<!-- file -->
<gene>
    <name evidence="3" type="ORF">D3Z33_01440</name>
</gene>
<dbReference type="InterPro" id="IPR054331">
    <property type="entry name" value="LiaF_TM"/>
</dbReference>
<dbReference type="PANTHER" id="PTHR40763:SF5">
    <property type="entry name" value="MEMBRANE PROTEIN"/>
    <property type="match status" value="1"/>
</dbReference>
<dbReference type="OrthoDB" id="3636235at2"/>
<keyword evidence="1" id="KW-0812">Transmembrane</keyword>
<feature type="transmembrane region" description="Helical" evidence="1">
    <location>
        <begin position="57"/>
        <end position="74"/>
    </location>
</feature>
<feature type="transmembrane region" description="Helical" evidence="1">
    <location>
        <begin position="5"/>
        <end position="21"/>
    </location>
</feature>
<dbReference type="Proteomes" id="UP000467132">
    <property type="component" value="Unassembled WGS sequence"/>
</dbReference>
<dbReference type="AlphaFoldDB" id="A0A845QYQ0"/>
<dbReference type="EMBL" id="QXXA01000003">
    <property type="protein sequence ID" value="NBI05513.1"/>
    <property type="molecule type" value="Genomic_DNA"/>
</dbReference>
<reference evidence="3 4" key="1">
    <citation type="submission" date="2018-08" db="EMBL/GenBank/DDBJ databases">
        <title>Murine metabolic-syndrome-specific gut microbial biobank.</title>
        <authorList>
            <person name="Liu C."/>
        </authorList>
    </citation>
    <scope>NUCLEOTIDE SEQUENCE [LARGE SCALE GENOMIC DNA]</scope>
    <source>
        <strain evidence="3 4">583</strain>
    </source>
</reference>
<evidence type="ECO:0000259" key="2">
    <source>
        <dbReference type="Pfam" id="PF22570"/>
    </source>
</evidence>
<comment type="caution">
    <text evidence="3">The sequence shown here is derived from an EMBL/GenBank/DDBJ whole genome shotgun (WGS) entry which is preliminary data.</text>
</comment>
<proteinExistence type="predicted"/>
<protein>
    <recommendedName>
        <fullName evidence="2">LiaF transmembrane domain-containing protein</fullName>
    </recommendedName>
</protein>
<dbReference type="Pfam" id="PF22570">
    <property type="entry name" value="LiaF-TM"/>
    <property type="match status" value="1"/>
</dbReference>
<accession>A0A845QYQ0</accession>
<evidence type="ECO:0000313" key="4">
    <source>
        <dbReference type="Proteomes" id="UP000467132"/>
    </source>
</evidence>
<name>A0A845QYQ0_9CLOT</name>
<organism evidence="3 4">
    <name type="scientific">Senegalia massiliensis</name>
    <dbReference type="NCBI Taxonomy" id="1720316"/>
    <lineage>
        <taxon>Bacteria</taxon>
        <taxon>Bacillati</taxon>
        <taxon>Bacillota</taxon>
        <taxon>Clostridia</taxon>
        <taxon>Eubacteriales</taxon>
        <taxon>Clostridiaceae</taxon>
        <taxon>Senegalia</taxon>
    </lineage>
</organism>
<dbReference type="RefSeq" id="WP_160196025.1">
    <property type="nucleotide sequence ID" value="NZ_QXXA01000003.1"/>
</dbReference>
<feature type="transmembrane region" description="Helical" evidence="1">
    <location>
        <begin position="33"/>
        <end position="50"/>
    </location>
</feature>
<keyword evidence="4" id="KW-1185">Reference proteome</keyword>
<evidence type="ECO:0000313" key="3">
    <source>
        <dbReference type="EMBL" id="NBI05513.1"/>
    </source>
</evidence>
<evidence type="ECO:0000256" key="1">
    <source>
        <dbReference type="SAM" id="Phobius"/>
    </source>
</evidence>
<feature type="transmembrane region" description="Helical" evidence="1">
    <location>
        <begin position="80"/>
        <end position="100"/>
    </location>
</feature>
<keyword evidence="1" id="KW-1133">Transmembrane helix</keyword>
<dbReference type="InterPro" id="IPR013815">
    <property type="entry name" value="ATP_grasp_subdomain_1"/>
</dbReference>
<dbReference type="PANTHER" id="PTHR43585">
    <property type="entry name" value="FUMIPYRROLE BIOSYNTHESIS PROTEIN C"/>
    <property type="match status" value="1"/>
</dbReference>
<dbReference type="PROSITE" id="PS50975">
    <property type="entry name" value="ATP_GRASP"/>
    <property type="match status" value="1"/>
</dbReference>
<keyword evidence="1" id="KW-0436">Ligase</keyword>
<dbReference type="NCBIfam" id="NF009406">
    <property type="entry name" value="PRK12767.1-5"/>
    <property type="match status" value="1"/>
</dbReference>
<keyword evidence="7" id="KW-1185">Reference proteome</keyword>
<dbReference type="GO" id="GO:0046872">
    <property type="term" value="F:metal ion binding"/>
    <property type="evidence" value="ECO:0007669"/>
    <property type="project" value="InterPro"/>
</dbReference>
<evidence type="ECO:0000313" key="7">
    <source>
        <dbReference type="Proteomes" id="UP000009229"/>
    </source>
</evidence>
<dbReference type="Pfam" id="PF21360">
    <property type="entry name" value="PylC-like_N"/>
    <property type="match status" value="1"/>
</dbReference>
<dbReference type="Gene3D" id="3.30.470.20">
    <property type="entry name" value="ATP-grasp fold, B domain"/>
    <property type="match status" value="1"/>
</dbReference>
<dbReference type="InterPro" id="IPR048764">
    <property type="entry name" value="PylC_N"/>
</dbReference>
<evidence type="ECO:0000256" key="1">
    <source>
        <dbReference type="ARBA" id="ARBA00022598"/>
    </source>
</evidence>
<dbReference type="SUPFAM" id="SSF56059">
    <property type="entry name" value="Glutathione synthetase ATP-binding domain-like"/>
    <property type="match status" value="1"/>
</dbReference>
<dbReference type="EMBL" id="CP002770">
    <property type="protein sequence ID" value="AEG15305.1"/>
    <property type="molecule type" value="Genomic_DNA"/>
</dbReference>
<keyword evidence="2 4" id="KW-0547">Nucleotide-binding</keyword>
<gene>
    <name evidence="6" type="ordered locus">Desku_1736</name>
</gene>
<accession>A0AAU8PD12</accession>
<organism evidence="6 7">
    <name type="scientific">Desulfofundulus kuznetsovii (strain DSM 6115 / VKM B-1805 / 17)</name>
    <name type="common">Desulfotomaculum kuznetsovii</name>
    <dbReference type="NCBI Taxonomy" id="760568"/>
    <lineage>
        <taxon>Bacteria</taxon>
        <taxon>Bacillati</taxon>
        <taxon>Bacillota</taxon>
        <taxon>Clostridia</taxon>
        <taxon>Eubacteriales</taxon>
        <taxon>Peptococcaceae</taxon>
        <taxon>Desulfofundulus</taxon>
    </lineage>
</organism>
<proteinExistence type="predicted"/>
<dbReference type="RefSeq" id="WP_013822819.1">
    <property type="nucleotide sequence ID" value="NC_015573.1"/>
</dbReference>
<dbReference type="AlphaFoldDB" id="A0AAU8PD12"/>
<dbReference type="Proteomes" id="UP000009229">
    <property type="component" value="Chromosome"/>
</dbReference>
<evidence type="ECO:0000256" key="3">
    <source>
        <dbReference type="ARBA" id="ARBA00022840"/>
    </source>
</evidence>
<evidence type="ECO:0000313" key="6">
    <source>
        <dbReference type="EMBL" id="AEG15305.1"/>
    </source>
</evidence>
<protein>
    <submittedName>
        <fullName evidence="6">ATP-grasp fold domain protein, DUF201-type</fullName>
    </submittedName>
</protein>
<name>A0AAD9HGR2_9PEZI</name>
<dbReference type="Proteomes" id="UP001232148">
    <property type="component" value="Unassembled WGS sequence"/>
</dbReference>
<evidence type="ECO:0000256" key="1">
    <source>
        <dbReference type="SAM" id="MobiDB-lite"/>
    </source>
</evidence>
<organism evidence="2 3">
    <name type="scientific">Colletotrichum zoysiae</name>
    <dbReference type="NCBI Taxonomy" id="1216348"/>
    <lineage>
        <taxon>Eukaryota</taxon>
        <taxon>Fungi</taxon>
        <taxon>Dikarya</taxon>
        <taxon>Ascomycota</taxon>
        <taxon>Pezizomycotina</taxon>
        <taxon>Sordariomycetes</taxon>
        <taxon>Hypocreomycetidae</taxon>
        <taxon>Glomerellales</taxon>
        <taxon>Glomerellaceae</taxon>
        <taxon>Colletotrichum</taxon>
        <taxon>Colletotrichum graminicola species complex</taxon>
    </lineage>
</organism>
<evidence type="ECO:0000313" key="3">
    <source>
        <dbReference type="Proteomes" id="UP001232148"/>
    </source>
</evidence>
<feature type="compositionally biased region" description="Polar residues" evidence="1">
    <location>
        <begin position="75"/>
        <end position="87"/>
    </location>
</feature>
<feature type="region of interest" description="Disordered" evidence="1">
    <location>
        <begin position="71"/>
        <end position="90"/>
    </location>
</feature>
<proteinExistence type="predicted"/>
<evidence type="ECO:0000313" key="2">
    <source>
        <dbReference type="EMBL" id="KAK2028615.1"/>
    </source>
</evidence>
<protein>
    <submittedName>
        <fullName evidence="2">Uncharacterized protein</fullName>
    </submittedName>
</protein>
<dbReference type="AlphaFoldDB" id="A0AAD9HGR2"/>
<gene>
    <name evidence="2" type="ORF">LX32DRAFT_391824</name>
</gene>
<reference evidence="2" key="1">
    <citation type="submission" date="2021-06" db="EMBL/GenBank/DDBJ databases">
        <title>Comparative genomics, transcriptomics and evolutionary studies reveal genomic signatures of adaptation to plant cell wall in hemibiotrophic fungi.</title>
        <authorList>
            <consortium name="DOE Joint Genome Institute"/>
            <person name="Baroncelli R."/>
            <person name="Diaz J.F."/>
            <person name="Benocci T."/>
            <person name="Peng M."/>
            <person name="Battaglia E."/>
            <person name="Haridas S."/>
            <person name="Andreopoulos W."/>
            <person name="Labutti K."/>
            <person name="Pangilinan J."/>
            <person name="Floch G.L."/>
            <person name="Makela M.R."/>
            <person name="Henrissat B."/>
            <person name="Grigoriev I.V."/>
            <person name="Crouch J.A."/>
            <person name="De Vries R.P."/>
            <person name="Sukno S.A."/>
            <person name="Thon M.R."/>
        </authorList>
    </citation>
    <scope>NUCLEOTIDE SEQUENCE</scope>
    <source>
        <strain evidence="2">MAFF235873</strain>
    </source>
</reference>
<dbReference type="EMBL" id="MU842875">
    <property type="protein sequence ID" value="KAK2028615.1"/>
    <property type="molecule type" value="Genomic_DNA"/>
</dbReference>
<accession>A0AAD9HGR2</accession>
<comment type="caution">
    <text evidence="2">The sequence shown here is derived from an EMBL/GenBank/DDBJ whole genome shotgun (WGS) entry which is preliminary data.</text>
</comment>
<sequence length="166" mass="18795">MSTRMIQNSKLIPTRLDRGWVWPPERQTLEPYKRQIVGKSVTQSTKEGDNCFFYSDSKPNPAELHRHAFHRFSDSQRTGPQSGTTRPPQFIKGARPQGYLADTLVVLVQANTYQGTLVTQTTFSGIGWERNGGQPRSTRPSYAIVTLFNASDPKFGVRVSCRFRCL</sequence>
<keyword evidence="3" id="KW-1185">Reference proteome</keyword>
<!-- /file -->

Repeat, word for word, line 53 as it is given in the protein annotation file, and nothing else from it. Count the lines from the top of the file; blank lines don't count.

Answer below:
<proteinExistence type="predicted"/>